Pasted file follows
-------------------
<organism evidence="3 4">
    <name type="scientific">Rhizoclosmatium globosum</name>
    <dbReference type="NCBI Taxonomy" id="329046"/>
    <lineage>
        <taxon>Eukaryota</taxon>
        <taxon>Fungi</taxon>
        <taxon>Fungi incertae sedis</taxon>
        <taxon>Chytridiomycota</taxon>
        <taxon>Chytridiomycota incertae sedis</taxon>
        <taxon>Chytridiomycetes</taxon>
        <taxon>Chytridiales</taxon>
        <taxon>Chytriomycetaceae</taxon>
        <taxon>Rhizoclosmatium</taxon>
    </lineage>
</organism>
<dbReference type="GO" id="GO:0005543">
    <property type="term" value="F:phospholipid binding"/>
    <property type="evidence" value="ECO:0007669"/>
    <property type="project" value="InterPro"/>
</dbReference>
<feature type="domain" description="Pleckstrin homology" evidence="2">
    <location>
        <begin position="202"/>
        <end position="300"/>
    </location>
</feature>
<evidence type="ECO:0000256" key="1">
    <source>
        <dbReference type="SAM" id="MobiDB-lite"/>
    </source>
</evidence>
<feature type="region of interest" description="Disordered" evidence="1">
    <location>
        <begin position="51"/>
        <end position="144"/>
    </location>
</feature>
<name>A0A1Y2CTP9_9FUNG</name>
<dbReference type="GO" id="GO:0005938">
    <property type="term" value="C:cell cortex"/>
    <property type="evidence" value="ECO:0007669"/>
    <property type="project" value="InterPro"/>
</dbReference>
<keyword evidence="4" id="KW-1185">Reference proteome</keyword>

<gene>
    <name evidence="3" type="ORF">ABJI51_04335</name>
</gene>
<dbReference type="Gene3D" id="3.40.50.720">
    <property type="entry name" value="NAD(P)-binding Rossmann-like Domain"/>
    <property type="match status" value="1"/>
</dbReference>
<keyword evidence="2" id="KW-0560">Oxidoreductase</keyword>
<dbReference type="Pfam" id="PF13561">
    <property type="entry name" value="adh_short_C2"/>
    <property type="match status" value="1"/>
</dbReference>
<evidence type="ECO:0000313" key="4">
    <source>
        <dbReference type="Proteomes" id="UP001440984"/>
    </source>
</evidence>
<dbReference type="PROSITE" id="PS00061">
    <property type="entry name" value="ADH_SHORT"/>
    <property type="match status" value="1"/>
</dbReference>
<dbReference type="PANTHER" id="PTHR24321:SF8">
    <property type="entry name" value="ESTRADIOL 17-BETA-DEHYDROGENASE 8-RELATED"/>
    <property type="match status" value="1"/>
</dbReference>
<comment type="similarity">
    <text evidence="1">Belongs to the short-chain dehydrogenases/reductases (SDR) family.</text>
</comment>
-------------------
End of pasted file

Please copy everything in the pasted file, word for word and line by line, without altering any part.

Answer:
<organism evidence="3 4">
    <name type="scientific">Rhizoclosmatium globosum</name>
    <dbReference type="NCBI Taxonomy" id="329046"/>
    <lineage>
        <taxon>Eukaryota</taxon>
        <taxon>Fungi</taxon>
        <taxon>Fungi incertae sedis</taxon>
        <taxon>Chytridiomycota</taxon>
        <taxon>Chytridiomycota incertae sedis</taxon>
        <taxon>Chytridiomycetes</taxon>
        <taxon>Chytridiales</taxon>
        <taxon>Chytriomycetaceae</taxon>
        <taxon>Rhizoclosmatium</taxon>
    </lineage>
</organism>
<dbReference type="GO" id="GO:0005543">
    <property type="term" value="F:phospholipid binding"/>
    <property type="evidence" value="ECO:0007669"/>
    <property type="project" value="InterPro"/>
</dbReference>
<feature type="domain" description="Pleckstrin homology" evidence="2">
    <location>
        <begin position="202"/>
        <end position="300"/>
    </location>
</feature>
<evidence type="ECO:0000256" key="1">
    <source>
        <dbReference type="SAM" id="MobiDB-lite"/>
    </source>
</evidence>
<feature type="region of interest" description="Disordered" evidence="1">
    <location>
        <begin position="51"/>
        <end position="144"/>
    </location>
</feature>
<name>A0A1Y2CTP9_9FUNG</name>
<dbReference type="GO" id="GO:0005938">
    <property type="term" value="C:cell cortex"/>
    <property type="evidence" value="ECO:0007669"/>
    <property type="project" value="InterPro"/>
</dbReference>
<keyword evidence="4" id="KW-1185">Reference proteome</keyword>

<gene>
    <name evidence="3" type="ORF">ABJI51_04335</name>
</gene>
<dbReference type="Gene3D" id="3.40.50.720">
    <property type="entry name" value="NAD(P)-binding Rossmann-like Domain"/>
    <property type="match status" value="1"/>
</dbReference>
<keyword evidence="2" id="KW-0560">Oxidoreductase</keyword>
<dbReference type="Pfam" id="PF13561">
    <property type="entry name" value="adh_short_C2"/>
    <property type="match status" value="1"/>
</dbReference>
<evidence type="ECO:0000313" key="4">
    <source>
        <dbReference type="Proteomes" id="UP001440984"/>
    </source>
</evidence>
<dbReference type="PROSITE" id="PS00061">
    <property type="entry name" value="ADH_SHORT"/>
    <property type="match status" value="1"/>
</dbReference>
<dbReference type="PANTHER" id="PTHR24321:SF8">
    <property type="entry name" value="ESTRADIOL 17-BETA-DEHYDROGENASE 8-RELATED"/>
    <property type="match status" value="1"/>
</dbReference>
<comment type="similarity">
    <text evidence="1">Belongs to the short-chain dehydrogenases/reductases (SDR) family.</text>
</comment>